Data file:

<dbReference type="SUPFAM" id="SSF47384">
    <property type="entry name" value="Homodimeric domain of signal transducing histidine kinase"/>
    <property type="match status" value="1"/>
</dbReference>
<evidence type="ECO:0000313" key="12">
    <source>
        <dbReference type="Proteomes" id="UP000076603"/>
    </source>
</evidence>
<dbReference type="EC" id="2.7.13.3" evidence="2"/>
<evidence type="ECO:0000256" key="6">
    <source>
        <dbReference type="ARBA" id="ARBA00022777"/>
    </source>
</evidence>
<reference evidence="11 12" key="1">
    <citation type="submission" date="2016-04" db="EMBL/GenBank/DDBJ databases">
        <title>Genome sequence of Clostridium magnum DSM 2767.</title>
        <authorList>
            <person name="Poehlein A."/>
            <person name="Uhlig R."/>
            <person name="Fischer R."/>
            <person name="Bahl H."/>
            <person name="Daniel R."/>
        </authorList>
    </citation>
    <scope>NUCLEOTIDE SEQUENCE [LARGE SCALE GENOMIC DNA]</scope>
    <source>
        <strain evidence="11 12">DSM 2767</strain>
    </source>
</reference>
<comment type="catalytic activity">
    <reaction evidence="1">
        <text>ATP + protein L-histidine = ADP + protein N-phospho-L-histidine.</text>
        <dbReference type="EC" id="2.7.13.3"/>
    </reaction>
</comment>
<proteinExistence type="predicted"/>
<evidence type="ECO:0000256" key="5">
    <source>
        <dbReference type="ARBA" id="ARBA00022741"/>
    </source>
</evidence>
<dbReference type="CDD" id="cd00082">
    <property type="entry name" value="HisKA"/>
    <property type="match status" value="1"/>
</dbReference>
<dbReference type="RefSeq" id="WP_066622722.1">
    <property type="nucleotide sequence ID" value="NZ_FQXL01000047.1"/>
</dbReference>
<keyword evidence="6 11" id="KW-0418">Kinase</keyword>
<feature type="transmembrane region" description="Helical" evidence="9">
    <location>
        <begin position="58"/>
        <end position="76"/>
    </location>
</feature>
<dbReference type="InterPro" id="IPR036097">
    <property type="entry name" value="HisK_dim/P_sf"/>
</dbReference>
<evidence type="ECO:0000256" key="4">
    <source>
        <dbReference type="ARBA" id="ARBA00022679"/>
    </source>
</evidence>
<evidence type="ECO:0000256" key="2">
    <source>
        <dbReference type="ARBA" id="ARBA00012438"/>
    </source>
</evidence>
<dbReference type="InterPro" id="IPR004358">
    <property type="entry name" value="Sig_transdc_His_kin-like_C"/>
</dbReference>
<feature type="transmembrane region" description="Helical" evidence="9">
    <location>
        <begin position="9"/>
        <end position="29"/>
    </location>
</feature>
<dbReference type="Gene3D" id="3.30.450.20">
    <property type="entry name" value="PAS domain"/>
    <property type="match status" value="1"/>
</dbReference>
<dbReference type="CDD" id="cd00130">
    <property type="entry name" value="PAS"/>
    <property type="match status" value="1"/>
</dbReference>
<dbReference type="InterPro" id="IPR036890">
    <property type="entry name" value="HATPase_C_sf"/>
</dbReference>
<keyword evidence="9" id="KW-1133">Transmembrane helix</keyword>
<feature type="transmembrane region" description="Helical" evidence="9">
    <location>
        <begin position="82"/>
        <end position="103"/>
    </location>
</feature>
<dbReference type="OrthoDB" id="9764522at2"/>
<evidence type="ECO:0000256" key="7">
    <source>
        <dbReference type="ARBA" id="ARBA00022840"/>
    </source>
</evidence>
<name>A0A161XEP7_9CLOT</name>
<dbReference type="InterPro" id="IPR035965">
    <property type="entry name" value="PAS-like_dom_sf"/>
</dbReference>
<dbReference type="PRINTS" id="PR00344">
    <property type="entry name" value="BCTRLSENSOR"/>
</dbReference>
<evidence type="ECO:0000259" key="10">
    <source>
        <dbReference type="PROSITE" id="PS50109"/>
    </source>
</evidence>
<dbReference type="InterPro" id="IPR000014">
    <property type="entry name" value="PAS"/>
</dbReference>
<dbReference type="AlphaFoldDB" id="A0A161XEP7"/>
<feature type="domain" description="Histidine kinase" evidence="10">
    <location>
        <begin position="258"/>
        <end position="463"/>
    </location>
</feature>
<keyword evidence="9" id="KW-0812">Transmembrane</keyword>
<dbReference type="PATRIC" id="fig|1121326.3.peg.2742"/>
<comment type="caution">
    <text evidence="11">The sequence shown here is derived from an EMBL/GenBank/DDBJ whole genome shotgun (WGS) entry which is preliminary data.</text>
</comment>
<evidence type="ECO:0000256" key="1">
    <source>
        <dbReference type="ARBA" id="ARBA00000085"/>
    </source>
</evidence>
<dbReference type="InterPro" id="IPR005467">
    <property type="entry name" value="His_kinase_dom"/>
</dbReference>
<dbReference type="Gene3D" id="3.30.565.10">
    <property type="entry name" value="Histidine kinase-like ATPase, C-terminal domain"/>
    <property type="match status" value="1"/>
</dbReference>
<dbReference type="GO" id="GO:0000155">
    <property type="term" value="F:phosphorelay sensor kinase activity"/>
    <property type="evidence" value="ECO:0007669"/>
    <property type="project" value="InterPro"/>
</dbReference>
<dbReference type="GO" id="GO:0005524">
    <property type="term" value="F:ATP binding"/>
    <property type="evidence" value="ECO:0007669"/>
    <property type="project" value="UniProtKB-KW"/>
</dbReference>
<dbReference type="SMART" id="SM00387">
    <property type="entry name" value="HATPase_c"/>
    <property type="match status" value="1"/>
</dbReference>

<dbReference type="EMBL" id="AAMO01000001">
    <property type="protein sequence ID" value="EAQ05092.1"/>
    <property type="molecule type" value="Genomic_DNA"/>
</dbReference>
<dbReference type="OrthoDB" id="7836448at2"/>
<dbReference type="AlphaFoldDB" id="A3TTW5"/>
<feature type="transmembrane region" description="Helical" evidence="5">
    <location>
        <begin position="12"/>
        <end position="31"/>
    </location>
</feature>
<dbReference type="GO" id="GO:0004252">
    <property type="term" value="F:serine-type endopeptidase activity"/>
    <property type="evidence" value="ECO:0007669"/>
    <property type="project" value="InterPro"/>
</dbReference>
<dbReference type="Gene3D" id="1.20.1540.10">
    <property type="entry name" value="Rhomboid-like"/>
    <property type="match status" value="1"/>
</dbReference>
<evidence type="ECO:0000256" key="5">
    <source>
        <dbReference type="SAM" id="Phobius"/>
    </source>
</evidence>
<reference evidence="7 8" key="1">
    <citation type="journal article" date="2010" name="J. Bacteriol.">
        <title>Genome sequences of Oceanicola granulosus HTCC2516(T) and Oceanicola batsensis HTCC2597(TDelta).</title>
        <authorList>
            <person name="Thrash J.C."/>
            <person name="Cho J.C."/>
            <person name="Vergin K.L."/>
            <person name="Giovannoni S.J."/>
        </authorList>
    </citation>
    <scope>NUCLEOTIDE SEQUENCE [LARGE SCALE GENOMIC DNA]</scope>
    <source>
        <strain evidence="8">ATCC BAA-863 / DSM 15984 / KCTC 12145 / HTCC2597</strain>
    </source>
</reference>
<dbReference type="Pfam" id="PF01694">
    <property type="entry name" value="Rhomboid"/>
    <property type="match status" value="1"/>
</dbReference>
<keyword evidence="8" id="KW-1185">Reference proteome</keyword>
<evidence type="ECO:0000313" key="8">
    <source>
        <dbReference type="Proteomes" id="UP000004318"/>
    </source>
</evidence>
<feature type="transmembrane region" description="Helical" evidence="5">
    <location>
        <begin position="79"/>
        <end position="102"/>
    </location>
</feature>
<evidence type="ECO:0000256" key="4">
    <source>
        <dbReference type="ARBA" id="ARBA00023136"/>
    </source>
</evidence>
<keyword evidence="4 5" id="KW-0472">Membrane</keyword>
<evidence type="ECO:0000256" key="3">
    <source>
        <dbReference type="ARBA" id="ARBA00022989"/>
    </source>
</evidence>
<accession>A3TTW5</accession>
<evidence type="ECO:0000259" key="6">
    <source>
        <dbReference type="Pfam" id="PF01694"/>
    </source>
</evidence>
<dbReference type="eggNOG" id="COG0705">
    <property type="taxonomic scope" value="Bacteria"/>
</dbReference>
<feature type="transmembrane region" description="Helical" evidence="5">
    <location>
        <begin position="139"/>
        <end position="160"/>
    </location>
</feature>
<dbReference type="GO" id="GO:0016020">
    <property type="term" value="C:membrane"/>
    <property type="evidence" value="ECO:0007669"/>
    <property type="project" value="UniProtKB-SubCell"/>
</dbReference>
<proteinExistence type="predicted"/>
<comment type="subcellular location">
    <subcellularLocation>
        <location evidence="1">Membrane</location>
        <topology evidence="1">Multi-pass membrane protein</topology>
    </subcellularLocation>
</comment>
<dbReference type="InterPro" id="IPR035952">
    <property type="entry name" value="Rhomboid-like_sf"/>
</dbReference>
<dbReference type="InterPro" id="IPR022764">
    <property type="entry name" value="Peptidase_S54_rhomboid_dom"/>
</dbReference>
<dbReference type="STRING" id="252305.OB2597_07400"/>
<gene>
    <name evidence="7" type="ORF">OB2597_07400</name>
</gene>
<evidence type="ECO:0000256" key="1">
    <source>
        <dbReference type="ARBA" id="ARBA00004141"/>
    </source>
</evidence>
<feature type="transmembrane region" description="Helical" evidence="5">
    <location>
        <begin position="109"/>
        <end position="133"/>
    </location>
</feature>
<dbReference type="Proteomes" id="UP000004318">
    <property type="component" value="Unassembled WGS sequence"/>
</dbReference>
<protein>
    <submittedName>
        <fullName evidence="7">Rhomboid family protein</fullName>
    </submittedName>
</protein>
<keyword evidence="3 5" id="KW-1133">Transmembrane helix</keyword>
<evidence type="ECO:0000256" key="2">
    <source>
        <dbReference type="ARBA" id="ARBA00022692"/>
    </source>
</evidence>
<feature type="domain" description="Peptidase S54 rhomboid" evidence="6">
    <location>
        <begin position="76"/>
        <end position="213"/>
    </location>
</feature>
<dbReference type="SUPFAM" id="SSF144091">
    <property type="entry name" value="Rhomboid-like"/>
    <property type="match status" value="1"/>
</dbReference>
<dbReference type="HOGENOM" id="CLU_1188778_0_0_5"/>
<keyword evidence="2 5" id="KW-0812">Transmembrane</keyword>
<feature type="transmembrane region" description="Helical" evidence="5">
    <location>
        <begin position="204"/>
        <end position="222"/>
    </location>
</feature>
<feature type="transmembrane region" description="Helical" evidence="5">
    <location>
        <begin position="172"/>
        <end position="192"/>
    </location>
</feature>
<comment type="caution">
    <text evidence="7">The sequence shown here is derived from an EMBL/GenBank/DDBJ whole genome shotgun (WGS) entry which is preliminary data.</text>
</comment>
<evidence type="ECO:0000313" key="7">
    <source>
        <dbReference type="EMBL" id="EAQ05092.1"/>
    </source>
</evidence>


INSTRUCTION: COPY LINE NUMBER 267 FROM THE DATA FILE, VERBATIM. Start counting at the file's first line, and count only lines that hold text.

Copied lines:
<feature type="transmembrane region" description="Helical" evidence="5">